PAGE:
There is no doubt that the migrants who pay good money to illegal human traffickers for the privilege of making a dangerous sea trip across the Mediterranean do not head for Malta but to Italy, as a destination or as a gateway to other countries in mainland Europe. A few days ago, I watched a journalist in a news service on an Italian television station interviewing some of those same migrants who had been picked by the Turkish ship and who had eventually ended up in Sicily. All of them declared that their intention was to go to Italy. Nobody mentioned Malta! This indirectly confirmed how much Maroni’s attack on Malta was misguided and unreasonable.
Some observers perceive a possible ulterior motive behind this ‘squabble’. Malta’s SAR area – a relic from the time when our former colonialists, the British, ruled the roost in the Mediterranean - is enormous and stretches from east of Lampedusa to Crete in the west. It is out of proportion with our island’s actual size. Have Italy and Libya – from where most of the migrants embark on their ‘last’ part of their journey to Europe – set their eyes on reducing Malta’s SAR area and increasing theirs?
Increasing Italy’s SAR area in the region of Lampedusa would not help Maroni avoid migrants from landing in his country, and it would actually make matters worse from that point of view. However, the matter of who has the right to drill for oil in certain parts of the international waters in the Mediterranean has always been a bone of contention between Malta, Italy, Libya and Tunisia. Malta ceding part of its SAR area can indirectly put it at a disadvantage in this regard. Moreover Malta’s has also a large fight control region that practically mirrors its SAR area and this source of income for Malta could also be indirectly affected. So the suggestion of former Italian MP and currently AD leader, Arnold Cassola, that Malta should cede part of its SAR area is definitely not in Malta’s interest.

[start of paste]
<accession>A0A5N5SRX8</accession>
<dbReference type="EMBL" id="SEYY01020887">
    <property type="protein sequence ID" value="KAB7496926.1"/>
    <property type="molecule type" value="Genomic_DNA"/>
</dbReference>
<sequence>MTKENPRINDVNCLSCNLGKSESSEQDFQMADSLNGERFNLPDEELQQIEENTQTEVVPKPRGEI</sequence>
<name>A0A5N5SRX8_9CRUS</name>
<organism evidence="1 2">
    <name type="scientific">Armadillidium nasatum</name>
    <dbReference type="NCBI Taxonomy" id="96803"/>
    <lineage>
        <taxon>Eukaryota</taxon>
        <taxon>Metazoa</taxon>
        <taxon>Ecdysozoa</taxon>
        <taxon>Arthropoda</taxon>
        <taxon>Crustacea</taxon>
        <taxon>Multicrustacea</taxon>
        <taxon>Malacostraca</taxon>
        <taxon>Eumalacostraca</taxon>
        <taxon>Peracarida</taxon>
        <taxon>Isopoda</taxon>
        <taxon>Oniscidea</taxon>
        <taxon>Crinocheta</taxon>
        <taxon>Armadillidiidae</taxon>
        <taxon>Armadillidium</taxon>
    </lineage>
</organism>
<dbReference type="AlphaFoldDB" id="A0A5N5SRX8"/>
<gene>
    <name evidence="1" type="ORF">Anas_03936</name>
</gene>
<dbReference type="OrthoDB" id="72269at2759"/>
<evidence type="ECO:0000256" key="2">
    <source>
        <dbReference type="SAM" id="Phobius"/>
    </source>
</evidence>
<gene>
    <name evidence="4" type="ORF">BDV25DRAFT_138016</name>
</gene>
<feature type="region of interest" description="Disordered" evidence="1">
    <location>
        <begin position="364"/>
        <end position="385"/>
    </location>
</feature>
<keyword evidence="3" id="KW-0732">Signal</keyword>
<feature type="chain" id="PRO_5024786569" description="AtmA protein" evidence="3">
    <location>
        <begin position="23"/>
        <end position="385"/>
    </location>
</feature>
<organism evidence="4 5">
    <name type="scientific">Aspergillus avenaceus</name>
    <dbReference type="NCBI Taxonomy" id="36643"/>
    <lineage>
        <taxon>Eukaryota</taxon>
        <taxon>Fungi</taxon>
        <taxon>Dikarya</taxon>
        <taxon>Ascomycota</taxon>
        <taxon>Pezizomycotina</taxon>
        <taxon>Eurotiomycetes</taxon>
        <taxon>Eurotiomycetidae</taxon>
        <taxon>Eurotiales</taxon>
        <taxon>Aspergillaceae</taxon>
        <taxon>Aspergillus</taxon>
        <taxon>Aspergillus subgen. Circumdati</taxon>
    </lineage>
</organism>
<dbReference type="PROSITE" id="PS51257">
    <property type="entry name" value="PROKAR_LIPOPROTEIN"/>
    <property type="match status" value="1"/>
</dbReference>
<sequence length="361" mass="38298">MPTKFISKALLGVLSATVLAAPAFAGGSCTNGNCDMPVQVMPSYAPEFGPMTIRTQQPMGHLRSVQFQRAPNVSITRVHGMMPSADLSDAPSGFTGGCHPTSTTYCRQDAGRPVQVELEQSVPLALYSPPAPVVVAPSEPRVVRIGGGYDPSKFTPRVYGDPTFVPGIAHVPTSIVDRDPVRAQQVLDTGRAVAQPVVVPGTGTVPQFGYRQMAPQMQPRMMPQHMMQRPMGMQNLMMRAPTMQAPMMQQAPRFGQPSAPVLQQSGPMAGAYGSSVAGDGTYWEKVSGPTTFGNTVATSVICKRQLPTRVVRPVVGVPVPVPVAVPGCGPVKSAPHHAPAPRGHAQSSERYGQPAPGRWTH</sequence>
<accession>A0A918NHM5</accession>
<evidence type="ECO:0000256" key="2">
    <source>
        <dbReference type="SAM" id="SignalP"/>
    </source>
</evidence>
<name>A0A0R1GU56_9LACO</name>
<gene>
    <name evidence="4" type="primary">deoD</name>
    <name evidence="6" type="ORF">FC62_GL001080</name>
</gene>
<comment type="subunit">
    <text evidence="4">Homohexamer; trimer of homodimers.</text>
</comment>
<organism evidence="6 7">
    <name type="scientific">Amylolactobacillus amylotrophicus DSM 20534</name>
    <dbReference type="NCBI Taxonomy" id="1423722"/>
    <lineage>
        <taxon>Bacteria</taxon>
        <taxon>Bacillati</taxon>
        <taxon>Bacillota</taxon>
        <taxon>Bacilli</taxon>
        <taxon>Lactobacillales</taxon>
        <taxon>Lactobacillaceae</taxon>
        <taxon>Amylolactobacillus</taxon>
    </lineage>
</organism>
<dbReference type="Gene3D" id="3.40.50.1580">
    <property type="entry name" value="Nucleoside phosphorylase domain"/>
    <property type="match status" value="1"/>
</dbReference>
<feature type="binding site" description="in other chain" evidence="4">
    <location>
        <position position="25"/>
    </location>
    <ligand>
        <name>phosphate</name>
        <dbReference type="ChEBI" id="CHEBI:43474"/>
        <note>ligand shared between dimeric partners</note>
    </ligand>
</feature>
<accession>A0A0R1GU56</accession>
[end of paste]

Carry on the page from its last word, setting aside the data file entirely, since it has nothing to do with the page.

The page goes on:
As more time passes, it is becoming more and more obvious that most of what is said by racist anti-immigrants in Malta and Italy – Maroni not excluded – is just a lot of hot air and that the approach hitherto adopted by the Maltese Government is not only correct but is also the only viable one in the circumstances.
After all, the real problems are in the countries of origin of these migrants – also our brother across the sea – and not in Malta, whatever Maroni thinks.

micfal@maltanet.net